For a word that is so easily commoditized, so easily politicized—freedom or free—seems so elusive to define. If you try and ask any one person to define it, you’ll most likely get a different answer. Some personalize it—others equate it with knowledge; others say it’s the innocence that lies uncontested in a babe. But perhaps “free” is a word that means everything and yet connotes nothing.
I am not one of those people that feel at liberty to engage in long political, sociological, and spiritual discussions in the open. It is not from lack of an opinion—as I am highly opinionated. Rather, it is my desire to not disrobe myself at all times and make everyone else disrobe as well, because those things touch upon the inner core of a person. So I save that for those well accustomed to my nudity. But what I will share is something or rather a metamorphosis that has been occurring within my person.
Over the last few months, I have been experiencing something that was causing a disturbance within my person. What that is—will be my little secret. However it is something that I wrestled with and fought strongly against—because I did not want to concede that I could have my eyes wide open and still be fully blind. Living in a Western country, the concept of individualism is taken for granted. We don’t even question it really—just accept it as fact. Failure and success, while may be owing to outside forces—is all for the individual’s taking. But what if I—in an autonomous sort of way—didn’t really exist? What if you—we—are almost always part of something else. What then would the word “free” mean?
In almost all variations or definitions of the word, the idea of free, is highly individualized. You are—I am—free. But to even begin to comprehend that you have to stand and ask yourself who am I? What are the things that go into making me—me? Say for example, you play around with the formula that is your life, and a certain set of circumstances were changed—would you still be you? If you were born in a different place, your parents were in different places in their life when they had you, you married younger, went to a different school—would you still be you?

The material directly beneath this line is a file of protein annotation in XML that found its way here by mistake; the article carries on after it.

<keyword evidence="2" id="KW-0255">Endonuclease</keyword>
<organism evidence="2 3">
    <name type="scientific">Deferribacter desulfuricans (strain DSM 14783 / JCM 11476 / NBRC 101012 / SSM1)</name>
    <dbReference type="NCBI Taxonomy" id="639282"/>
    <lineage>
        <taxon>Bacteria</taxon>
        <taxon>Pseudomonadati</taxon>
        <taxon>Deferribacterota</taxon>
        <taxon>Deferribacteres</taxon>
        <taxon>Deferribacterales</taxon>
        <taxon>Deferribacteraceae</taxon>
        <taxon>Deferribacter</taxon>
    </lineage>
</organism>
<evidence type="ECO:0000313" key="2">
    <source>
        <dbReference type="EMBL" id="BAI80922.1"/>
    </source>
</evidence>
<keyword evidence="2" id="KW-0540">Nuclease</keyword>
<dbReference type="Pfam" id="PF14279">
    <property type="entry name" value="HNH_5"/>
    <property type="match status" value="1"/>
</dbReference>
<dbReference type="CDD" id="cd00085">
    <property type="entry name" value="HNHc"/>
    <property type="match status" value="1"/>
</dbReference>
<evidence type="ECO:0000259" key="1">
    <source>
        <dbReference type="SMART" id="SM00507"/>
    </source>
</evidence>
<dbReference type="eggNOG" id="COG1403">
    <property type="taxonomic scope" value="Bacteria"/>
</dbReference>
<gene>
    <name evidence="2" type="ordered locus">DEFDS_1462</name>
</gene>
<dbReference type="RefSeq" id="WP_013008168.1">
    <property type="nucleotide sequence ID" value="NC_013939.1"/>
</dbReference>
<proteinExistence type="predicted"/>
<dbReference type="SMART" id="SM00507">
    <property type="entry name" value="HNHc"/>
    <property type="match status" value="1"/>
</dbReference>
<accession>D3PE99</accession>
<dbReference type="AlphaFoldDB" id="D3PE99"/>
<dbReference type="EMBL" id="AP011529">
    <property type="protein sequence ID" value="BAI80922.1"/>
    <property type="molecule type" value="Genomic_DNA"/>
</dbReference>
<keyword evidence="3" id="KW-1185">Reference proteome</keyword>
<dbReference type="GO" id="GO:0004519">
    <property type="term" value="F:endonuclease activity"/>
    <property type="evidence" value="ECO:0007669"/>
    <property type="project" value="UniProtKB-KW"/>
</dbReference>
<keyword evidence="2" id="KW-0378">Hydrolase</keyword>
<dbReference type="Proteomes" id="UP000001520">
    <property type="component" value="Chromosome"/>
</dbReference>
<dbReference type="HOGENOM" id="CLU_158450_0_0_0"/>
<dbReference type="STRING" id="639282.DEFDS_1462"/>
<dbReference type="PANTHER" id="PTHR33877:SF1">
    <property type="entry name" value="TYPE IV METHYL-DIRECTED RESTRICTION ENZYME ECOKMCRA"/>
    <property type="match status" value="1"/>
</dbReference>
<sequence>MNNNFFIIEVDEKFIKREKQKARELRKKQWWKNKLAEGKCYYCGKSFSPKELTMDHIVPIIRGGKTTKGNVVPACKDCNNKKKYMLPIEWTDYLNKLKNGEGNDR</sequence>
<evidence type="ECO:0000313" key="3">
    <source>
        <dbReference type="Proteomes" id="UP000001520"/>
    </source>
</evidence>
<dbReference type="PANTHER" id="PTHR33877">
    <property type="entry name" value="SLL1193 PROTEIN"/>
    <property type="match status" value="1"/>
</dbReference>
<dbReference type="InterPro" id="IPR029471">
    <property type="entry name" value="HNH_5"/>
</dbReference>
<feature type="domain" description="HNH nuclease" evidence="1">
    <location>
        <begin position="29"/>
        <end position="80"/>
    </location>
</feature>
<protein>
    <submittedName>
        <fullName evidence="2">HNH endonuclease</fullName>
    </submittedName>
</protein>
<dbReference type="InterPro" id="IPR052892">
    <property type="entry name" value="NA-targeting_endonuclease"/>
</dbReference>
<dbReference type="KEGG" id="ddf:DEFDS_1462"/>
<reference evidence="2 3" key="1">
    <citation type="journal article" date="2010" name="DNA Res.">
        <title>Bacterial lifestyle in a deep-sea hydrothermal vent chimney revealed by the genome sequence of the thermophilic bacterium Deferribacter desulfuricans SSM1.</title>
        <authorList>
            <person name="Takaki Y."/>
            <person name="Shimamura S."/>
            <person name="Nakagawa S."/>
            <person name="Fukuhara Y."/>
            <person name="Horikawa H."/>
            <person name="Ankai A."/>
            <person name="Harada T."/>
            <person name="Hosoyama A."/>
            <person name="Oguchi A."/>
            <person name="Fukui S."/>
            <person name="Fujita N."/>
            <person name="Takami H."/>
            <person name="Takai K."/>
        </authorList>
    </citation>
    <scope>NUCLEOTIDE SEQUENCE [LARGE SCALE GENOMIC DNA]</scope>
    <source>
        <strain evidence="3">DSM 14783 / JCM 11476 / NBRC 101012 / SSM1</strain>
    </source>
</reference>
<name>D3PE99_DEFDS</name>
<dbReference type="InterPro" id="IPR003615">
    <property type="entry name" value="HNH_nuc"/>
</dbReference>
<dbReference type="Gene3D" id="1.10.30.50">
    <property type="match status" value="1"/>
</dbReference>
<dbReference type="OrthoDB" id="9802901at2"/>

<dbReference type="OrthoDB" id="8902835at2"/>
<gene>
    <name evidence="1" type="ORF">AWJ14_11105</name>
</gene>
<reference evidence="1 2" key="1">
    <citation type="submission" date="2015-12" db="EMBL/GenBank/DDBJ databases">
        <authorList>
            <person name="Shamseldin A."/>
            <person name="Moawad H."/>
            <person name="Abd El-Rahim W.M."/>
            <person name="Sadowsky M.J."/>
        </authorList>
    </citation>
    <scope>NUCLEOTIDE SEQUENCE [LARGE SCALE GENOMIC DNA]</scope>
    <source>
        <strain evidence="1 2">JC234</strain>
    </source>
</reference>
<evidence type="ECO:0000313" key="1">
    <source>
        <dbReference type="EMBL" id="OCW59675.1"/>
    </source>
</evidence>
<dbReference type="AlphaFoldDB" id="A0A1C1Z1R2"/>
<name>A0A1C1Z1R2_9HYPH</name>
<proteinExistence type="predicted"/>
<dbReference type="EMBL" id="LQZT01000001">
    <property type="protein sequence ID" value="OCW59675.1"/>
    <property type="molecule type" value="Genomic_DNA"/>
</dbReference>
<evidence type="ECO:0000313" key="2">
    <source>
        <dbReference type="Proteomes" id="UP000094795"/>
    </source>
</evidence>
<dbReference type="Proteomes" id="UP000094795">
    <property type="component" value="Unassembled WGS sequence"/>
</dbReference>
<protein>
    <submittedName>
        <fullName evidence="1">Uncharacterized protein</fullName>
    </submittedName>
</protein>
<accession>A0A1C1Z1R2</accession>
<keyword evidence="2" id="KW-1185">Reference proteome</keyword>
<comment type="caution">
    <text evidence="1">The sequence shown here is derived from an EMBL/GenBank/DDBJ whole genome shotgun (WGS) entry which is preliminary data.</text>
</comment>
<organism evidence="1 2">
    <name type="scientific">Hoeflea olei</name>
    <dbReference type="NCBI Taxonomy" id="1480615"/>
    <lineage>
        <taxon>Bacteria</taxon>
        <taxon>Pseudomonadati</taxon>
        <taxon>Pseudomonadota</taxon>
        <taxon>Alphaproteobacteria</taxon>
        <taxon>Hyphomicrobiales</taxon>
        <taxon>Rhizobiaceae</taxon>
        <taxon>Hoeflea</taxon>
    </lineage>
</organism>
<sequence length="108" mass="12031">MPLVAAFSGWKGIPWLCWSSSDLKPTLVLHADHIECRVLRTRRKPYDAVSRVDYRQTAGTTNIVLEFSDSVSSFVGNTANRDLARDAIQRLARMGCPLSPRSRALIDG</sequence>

If you believe in the infinity of the soul, you’ll naturally answer that yes, but to be honest, is this not something to think about harder? I ask this because the concept of I—as an egotistical projection—is a very deceptive thing. We want to believe that all that we are (with assistance acknowledged) is a progeny of self. Even the most intellectually rebellious of us, sees this as truth. And it because of this, we have normalized the very things we should question the most; rationalize inequities as a natural part of existence. Because if you always see yourself as independent and freedom as personal, you never truly challenge things that actually fly in the face of that notion.
For me I have come to realize that the word “free” is not something I can so easily define. Perhaps people we suppose to be less free—due to socio-economical or political circumstances—have a firmer grasp on the term, because they are aware of it, while those of us that are more “cultured” tend to be sleepwalking even when we suppose we are wide awake. In reality, there are no true answers to that. But what I do know—or more aptly am slowly coming to grasp, is that I am who I am, not because of me. I am just one part into the equation and for me the search for freedom is lifelong.